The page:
Email purporting to be from the Reserve Bank of Australia (RBA) warns that there has been a “hacker rush against customers of different banks”. It recommends that you click a link to read a set of security standards for online banking prepared by RBA analysts.
The email is not from the RBA and the link does not open a set of security standards as claimed. Instead, the link opens a fake RBA website that tries to trick you into downloading a Microsoft Word document that contains a malicious macro. If you download the document and enable macros when prompted, the macro can then install malware on your computer.
From: RBA Information Technology Department
Subject: News: new advises for online banking securityDear Australian online-banking client,At the moment we have revealed hacker rush against customers of different banks. For your own security, our analysts have made a set of standards tied to the operation of online banking. To guarantee security of your funds, please learn the rules on our official website:
[Phone Number Removed]
Reserve Bank of Australia GPO Box 3947 SYDNEY NSW 2001 AUSTRALIA
© Reserve Bank of Australia, 2001-2016. All rights reserved.
According to this “online banking security” email, which purports to be from the Reserve Bank of Australia (RBA), there is currently a “hacker rush against customers of different banks”. It claims that the RBA’s analysts have made a set of standards tied to the operation of online banking. It advises that, to guarantee the security of your funds, you should click a link to read this set of security rules on the official RBA website. The email includes the RBA logo and was supposedly sent by the “RBA Information Technology Department”.
However, the email is not from the RBA and it is not a legitimate security advisory. And, clicking the link does not open a set of online banking security rules as claimed. Instead, the email is a criminal ruse designed to trick you into infecting your computer with malware.
If you do click the link, you will be taken to a fraudulent website that has been designed to look like the real RBA website. The page you arrive on claims that you can click to download “Recommendations for Online-Banking Operations” prepared by “a famous international cyber-safety specialist”. In an apparent attempt to make their claims seem more plausible, the criminals have included the name and image of a high-profile cyber-security expert. Of course, the expert has no connection to this malware attack and his name and image have been stolen from other websites:
If you click the “Download” button, a seemingly innocuous Microsoft Word document will be downloaded to your computer. But, when you attempt to open the document, you will be prompted to enable macros, ostensibly to allow the contents to be loaded securely. If you comply and enable macros, a malicious macro will then download and install malware on your computer.
The exact kind of malware may vary. Macros are often used to install ransomware, which can lock up the files on your computer and then demand that you pay a fee to online criminals to receive a decryption key. Malicious macros are also used to install malware that can harvest data such as your banking login credentials from the infected computer.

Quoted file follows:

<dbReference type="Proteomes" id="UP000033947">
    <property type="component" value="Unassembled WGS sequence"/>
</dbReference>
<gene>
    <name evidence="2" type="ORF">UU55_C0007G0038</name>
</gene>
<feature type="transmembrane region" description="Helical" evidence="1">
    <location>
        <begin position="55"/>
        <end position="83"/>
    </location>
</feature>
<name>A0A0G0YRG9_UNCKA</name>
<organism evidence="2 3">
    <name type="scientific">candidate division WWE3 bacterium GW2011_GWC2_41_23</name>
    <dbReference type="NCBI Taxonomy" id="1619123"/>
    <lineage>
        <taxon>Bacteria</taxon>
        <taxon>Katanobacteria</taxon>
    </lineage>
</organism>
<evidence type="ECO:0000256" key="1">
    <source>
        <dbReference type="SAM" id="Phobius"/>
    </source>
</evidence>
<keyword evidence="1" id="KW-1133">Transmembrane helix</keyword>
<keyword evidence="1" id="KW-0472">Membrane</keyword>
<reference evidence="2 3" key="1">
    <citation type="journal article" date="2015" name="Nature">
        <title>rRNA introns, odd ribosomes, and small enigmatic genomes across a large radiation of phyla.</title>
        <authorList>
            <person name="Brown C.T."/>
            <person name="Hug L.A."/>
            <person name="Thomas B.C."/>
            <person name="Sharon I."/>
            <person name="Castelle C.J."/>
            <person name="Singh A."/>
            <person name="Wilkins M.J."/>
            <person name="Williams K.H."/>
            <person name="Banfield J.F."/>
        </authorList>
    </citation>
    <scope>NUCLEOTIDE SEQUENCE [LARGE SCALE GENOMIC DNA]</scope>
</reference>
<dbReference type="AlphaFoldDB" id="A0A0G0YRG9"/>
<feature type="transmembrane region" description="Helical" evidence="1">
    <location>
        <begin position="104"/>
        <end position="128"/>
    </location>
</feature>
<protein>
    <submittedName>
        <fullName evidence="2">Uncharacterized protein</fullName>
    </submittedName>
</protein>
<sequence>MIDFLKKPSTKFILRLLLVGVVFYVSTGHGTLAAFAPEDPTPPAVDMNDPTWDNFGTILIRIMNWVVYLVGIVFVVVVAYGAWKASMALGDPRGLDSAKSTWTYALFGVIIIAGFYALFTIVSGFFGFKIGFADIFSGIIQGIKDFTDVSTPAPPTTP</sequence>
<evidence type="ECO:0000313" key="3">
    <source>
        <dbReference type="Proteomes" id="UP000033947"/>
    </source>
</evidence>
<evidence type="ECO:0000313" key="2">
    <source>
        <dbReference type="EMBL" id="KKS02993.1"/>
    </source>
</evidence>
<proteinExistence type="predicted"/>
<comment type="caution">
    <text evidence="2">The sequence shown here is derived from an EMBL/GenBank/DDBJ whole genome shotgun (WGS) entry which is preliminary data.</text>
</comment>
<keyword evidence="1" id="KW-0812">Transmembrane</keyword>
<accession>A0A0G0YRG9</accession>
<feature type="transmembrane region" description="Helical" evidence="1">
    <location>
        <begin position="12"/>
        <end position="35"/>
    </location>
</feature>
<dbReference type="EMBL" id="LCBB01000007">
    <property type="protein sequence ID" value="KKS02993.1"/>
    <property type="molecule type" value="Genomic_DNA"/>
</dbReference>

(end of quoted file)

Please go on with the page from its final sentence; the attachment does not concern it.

Using macros can increase efficiency in some workflows. But, unless you have a specific need to use them and you understand the potential dangers that they pose, you are best to leave macros disabled by default. If you are unfamiliar with macros, you can read more about them in this earlier Hoax-Slayer report.
Keep in mind that the RBA will never send out unsolicited security advisory messages to banking customers. If you receive this email, do not click any links or open any attachments that it contains.
Last updated: October 19, 2016
First published: October 19, 2016
By Brett M. Christensen
Importance NoticeAfter considerable thought and with an ache in my heart, I have decided that the time has come to close down the Hoax-Slayer website.
These days, the site does not generate enough revenue to cover expenses, and I do not have the financial resources to sustain it going forward.
Moreover, I now work long hours in a full-time and physically taxing job, so maintaining and managing the website and publishing new material has become difficult for me.
And finally, after 18 years of writing about scams and hoaxes, I feel that it is time for me to take my fingers off the keyboard and focus on other projects and pastimes.
When I first started Hoax-Slayer, I never dreamed that I would still be working on the project all these years later or that it would become such an important part of my life. It's been a fantastic and engaging experience and one that I will always treasure.
I hope that my work over the years has helped to make the Internet a little safer and thwarted the activities of at least a few scammers and malicious pranksters.
A Big Thank YouI would also like to thank all of those wonderful people who have supported the project by sharing information from the site, contributing examples of scams and hoaxes, offering suggestions, donating funds, or helping behind the scenes.
I would especially like to thank David White for his tireless contribution to the Hoax-Slayer Facebook Page over many years. David's support has been invaluable, and I can not thank him enough.
Closing DateHoax-Slayer will still be around for a few weeks while I wind things down. The site will go offline on May 31, 2021. While I will not be publishing any new posts, you can still access existing material on the site until the date of closure.
Thank you, one and all!